Just Beat It
The Blackout Beat Talks Tango, Labels, and The X-Men
Published: Tuesday, August 30, 2011
Updated: Tuesday, August 30, 2011 23:08
Marcos and Armando Garibay are the founders and minds behind The Blackout Beat, a music production company that provides multimedia for many types of artists.
The brothers, originally from Pueblo, Colo. started their concept in high school with a simple recording studio in the basement of their parents' home. In recent years, they established a studio in Denver to expand their company and have worked with aspiring artists all over the country.
Together, the two brothers work as producers and songwriters to create a new type of music that they hope to mainstream one day.
The Garibays started producing for other artists in 2005. Since 2007, they have produced and released three of their own albums. The brothers also make beats of their own and sell them on their website in the Beat Shop for artists all over the world to use.
Marcus and Armando have come far in the music business but said they hope to one day be as good as their inspirations, Pharrell and Timbaland. The brothers said that these artists create timeless and original music, a quality that they hope will stick with their own beats.
Advocate: What inspired you guys to start The Blackout Beat?
Marcos Garibay: I was DJing in high school and realized that I wanted to make music instead of playing it.
Armando Garibay: We also learned entertainment through our mom. We used to be in her Mexican dance group, and that's how we were exposed to music and performing.
MG: He won a salsa and tango contest when he was, like, 10.
A: So, does a lot of your musical inspiration come from Mexican dancing?
AG: Some of it does, but our beats have a lot of everything. We adapt to all types of artists well, but while still making our own sound. Today we worked with an R&B singer, and right after we worked with a gothic-pop type artist. That kind of shows a range of what we can do.
MG: Yeah, some of it may be hip-hop, dance, or whatever, but there is still that character and style in it that people can tell that it's ours. That's the essence of it.
A: Armando, how is your most recent album, TBA, different than previous albums that you two produced together?
AG: Our earlier ones are very R&B, hip-hop, and Latin–based. For TBA, I produced myself, but Marcus did vocals, and it has a more electronic, dance-pop sound. We tried to make everything different and evolve each album.
MG: TBA was weird for me because I wasn't a producer and only contributed as an artist. When you aren't a producer, you don't have that attachment that the person who made the beats has, which created some friction, but at the end of the day it resulted in a product that we were both 100 percent on.
A: Are you working on any solo projects right now?
MG: Yes, I am working on something a little bit more with influences that got me into music. It's like Timbaland, 90's stuff and older R&B, but I'm putting my signature stuff in it.
A: Being brothers, do you sometimes butt heads when working together?
AG: All the time.
MG: But we balance each other out. Sometimes I can be a bit impulsive, and Armando balances that out. But there are times when I want to take a risk, and I push for that, but he may not be ready.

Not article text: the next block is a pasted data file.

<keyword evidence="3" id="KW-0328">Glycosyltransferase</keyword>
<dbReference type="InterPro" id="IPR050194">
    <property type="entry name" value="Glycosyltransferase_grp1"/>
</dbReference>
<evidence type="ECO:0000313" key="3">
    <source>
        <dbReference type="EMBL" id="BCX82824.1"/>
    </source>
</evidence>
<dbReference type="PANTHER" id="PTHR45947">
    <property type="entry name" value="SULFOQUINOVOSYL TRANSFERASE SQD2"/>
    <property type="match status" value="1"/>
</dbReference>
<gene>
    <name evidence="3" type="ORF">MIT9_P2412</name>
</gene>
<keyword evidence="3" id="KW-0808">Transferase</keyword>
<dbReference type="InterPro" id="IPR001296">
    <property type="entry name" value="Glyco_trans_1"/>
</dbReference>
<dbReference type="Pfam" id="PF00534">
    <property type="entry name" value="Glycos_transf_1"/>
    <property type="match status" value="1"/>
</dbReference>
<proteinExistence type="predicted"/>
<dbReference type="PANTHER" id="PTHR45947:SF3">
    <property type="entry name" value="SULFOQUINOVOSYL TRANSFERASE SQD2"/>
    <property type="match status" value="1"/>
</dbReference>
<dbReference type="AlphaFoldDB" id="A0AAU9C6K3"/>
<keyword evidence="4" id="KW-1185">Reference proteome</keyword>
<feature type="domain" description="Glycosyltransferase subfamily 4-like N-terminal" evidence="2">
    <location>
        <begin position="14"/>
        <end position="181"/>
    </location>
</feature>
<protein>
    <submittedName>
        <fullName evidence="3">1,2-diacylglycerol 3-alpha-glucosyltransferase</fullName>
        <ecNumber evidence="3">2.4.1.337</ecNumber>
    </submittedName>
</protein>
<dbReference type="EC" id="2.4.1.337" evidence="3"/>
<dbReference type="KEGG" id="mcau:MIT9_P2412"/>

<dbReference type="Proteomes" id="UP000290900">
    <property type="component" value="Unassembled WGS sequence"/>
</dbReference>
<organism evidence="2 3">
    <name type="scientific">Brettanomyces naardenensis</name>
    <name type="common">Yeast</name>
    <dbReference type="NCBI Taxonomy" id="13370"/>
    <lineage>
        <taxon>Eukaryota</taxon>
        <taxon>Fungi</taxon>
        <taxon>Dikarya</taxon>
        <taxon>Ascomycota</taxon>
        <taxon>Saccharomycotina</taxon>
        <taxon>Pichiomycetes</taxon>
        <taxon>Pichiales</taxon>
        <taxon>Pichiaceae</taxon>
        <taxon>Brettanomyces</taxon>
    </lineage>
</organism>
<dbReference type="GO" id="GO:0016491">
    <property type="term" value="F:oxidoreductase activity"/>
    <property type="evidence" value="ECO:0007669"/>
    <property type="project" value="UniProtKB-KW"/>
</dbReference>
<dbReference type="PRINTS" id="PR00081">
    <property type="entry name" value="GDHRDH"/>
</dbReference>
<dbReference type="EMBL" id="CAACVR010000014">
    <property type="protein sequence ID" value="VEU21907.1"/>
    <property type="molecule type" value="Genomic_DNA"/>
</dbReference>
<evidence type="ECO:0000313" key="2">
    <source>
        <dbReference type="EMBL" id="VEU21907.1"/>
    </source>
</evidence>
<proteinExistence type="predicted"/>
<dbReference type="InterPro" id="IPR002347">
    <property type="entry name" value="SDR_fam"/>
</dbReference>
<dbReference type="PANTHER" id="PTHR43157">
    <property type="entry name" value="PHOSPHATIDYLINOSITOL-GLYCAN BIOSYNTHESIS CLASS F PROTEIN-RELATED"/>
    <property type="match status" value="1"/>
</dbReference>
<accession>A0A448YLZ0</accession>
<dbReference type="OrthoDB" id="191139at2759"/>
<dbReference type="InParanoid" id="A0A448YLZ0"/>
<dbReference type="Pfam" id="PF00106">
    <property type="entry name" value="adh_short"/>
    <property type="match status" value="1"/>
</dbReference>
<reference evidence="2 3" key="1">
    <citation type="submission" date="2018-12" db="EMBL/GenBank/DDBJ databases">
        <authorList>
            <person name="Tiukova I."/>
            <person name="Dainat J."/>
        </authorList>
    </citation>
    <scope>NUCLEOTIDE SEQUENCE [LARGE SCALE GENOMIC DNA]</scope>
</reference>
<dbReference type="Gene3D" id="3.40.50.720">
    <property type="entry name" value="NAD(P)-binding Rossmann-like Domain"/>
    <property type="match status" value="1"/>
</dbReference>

A: What's an example of a risk?
MC: Our new studio in Denver. We weren't sure if we were ready for that yet or how it would work out, but I think it's helped us out a lot.
A: Has the new studio helped with expanding your company?
AG: Yes, we promote ourselves in the Westword, with fliers, and the internet, but I think most of it is word of mouth, which is really good.
A: How do you work with artists that aren't local?
AG: We sell beats to people all over the world on our website in The Beat Shop.
MG: It's unreal to know that someone in Tennessee is recording over one of our beats. It's a cool feature because people can purchase them and feel like they are collaborating with someone else.
A: What makes your music unique?
AG: Mainly our sound. I don't think it's easy to put a label on the sound we have. Also, we don't cater to what is popular or mainstream. We add our own thing to it.
MC: I agree that sound is key, but personality has a lot to do with it, too. A lot of kids out there can call themselves producers because technology is so accessible, but it's so much more than equipment.
A: What else do you guys bring to the industry besides equipment?
MG: You have to have that passion to be able to put your personality into someone else's music or to find a way to connect with their situation to make something beautiful. I think we have a knack for connecting with artists to make something that's new. We started with a giant microphone rigged to a computer, so from the beginning we have always been able to do a lot with nothing.
A: What's your favorite part about making music?
MG: The feeling when you create something new and loud. That's a high that does it for me. It's an awesome experience.
AG: To be able to express myself. I love the process of creating and collaborating with people and having something to be proud of. To do that and have success from it is amazing.
A: What does the future have in store for The Blackout Beat?
MG: Our ultimate goal is, once we have our names and music established in the industry, we want to use that muscle to have our way into the comic book industry some how.
AG: We support a nonprofit group called 5280 Comics. It's a public class that teaches kids about comic books, story lines, and the way they are made. It helps them learn about literacy and reading. We've been comic book fans forever, so it's a good way for us to get back to our roots.